Behind blue eyes
Punishment is counter-productive in cat training – use methods that reward good behaviour and use prevention to deal with unwanted behaviour.
What is urinary tract infection in cats? How do I identify and treat it?
Signs that your cat is suffering from urinary tract infection are as follows:
Straining to urinate
Bladder inflammation is the most common cause of lower urinary tract disease in cats. This inflammation, in turn, can lead to straining when urinating. It can eventually even lead to more severe and emergency situations like the formation of stones in the bladder or the formation of a urethral plug, which is a life-threatening condition that causes the cat (almost always male) to become "blocked" (i.e., unable to urinate).
Frequent attempts to urinate
Cats with urinary tract disease often urinate an abnormal amount of times each day because little to no urination is being evacuated each time. This is obviously very frustrating and also dangerous for the cat because when a cat is blocked it is unable to rid itself of bodily toxic waste products through urine.
The pain associated with urinary tract disease may be so severe that some cats will lick their penile or vaginal area (or at times the abdominal area) as a way to try and self-soothe. Cats with urinary tract disease may also be more irritable than usual.
Blood in urine
Cats with urinary tract disease will often have urine which is blood-tinged or discoloured. Females are at a greater risk of urinary tract infections that lead to blood in the urine than males.
Urinating outside the litter box
Urinating outside of the litter box is not always a medical issue, but you should be concerned of it, especially when combined with any of the other before mentioned symptoms.
If your cat is having trouble urinating and displaying other signs, take her to the vet as soon as possible. Your vet will give her a physical exam and collect urine samples. Blood work, x-rays, and abdominal ultrasound may also be recommended for diagnosis.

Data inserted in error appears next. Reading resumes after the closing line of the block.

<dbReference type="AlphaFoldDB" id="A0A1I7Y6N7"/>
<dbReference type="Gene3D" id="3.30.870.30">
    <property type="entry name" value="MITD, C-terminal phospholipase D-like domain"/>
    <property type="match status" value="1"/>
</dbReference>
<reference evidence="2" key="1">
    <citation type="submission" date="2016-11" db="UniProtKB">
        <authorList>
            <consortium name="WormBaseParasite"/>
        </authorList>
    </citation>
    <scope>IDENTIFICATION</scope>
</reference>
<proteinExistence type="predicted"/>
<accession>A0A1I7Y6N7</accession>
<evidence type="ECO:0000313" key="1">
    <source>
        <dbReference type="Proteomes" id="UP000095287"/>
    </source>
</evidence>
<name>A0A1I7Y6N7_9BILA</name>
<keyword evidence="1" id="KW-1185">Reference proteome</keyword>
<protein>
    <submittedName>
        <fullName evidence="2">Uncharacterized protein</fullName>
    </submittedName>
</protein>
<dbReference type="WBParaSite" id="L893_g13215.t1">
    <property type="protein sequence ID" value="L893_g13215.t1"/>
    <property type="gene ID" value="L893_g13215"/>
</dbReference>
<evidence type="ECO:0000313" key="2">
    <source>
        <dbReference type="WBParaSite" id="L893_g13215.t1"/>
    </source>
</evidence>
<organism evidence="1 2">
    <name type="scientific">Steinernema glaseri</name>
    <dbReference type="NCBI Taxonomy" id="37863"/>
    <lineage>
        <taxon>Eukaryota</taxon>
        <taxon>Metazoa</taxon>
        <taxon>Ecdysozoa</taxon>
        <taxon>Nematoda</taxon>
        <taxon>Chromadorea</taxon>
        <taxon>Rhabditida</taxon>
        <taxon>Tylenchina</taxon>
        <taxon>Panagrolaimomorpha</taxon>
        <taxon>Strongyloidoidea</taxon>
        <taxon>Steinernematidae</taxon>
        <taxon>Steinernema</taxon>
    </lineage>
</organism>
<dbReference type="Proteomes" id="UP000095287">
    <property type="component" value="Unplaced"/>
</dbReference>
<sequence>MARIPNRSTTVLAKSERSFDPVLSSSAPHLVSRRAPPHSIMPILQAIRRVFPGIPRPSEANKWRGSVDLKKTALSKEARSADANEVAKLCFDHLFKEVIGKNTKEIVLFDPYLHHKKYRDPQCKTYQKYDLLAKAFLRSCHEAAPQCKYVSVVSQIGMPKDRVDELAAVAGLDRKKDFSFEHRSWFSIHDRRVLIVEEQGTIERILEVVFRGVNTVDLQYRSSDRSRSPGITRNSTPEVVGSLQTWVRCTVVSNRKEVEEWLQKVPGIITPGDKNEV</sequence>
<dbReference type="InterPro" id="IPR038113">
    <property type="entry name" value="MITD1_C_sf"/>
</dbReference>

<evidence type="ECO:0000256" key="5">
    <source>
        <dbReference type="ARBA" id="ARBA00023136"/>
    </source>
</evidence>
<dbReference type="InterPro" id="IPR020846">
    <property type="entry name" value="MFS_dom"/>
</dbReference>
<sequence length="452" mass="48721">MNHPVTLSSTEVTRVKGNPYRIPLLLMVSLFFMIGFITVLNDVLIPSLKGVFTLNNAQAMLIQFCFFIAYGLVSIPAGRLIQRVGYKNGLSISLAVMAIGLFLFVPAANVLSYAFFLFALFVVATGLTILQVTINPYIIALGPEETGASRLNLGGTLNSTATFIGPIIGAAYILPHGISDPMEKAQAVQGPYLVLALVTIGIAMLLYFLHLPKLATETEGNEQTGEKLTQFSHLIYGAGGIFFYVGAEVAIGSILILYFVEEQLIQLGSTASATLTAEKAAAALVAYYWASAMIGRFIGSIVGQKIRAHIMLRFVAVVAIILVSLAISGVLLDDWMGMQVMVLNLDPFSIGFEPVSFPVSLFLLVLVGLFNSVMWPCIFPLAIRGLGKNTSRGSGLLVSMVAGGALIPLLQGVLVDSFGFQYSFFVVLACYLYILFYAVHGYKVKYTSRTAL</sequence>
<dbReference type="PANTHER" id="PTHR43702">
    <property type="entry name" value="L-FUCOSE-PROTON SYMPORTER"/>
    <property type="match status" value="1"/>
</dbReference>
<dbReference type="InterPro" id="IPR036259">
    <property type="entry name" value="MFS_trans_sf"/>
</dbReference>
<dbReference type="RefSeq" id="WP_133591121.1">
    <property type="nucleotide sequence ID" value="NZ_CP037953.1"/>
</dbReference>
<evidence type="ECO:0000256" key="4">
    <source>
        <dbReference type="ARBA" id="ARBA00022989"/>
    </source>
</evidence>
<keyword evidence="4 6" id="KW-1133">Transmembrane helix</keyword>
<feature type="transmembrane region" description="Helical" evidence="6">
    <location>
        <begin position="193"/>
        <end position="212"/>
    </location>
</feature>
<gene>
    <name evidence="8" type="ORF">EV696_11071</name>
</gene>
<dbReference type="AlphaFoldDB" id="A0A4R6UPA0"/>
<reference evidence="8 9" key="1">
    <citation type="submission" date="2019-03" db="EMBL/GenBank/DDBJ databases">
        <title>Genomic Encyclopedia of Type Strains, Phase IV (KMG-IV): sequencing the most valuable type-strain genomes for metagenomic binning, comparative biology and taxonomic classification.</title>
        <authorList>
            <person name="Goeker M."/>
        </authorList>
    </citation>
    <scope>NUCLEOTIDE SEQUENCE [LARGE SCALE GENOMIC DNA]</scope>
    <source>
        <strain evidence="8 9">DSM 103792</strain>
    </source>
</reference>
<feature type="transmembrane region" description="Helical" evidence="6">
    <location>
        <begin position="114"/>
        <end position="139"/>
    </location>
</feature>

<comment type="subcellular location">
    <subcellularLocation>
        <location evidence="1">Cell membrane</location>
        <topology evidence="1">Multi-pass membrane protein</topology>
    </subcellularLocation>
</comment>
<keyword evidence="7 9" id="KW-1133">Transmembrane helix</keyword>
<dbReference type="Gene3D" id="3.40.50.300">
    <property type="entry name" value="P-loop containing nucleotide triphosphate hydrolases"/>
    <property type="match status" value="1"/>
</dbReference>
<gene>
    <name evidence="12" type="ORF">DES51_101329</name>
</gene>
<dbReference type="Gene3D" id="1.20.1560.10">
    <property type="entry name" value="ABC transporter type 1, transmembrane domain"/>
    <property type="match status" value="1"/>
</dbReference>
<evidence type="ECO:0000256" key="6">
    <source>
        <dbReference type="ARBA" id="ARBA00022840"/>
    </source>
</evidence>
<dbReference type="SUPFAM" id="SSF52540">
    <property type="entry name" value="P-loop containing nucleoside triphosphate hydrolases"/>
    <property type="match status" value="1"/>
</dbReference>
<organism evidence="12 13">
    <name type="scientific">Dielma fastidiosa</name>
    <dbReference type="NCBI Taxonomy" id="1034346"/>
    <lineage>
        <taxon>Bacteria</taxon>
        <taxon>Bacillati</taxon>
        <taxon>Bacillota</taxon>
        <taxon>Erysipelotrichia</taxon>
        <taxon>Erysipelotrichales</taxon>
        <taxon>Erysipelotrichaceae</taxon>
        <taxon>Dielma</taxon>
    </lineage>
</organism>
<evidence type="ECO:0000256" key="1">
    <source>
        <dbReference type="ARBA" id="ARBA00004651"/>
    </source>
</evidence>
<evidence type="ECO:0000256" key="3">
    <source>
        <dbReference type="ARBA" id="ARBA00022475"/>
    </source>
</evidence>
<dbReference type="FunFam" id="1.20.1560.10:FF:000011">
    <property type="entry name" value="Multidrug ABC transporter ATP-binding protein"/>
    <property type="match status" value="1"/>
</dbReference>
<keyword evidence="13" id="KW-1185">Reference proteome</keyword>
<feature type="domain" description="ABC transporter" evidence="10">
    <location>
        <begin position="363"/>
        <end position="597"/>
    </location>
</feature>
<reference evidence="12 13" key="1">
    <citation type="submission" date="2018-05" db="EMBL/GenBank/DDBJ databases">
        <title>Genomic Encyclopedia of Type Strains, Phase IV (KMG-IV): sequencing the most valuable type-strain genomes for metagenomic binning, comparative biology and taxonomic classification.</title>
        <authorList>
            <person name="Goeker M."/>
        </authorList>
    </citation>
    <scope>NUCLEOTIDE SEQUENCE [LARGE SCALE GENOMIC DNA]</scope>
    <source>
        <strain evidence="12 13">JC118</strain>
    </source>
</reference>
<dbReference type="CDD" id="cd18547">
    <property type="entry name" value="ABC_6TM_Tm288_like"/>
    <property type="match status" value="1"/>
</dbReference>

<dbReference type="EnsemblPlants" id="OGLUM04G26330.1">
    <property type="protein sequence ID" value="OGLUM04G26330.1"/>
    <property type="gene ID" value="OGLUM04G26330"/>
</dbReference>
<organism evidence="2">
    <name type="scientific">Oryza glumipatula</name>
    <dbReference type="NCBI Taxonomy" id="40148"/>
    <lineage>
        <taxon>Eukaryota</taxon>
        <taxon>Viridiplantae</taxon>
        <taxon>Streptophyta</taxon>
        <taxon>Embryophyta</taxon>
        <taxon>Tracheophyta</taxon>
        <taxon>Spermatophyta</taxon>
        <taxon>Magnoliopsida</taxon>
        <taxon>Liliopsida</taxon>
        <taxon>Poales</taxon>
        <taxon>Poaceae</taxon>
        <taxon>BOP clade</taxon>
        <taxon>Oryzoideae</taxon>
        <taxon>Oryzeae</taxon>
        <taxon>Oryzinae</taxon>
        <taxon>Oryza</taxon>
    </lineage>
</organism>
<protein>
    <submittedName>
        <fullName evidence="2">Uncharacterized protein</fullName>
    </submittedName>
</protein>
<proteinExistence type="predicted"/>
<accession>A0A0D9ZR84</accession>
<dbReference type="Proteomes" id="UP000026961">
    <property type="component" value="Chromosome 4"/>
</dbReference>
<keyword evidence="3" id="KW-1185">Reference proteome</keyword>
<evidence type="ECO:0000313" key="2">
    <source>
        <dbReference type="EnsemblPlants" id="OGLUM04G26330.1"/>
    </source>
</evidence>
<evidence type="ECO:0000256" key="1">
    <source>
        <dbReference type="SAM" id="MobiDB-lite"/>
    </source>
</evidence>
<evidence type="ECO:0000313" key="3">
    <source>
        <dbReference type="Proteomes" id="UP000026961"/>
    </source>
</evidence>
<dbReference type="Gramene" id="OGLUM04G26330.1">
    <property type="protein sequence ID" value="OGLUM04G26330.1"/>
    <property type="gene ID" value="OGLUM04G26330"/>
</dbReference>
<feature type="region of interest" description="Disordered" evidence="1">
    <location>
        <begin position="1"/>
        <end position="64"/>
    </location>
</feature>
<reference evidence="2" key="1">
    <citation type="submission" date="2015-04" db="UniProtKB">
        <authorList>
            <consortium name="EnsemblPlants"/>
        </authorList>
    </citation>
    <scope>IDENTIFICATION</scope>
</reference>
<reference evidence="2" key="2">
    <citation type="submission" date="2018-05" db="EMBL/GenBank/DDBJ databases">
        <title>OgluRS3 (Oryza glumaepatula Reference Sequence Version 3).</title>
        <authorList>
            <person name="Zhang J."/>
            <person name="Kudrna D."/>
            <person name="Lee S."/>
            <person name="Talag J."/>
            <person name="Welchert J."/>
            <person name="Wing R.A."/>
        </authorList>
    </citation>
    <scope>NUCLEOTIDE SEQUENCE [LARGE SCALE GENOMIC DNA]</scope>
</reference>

Most cases improve without medical treatment, but the symptoms can recur. Though they may not be life-threatening to your cat, they can be uncomfortable, so treatment can improve her overall quality of life. While the treatment depends on the underlying cause, it is always beneficial to increase your cat's water intake. Maintaining a healthy weight, feeding her canned food and encouraging her to use her litter box can also help. However, certain conditions simply cannot be treated at home. Bacterial cystitis should be treated with antibiotics, while stones must be surgically removed.
Can cats be trained?
Yes, but it depends on what you want the cat to know. Like dogs, cats only know what you teach them (though they do come somewhat "programmed" to use a litter pan). Teach them proper behaviour from the start.
Punishment is counter-productive in cat training, so use methods that reward good behaviour instead, and use prevention to deal with unwanted behaviour.
Cats dislike sticky or otherwise uncomfortable surfaces, so scratching and counter-surfing can often be eliminated by attaching double-sided tape, aluminium foil, or carpet runner pieces with the nubbly side up. If the countertop, furniture, or other area becomes an uncomfortable place to hang out, the cat will learn to avoid it – even when you are not around.
(Views expressed and information provided are personal. Send your questions to firstname.lastname@example.org)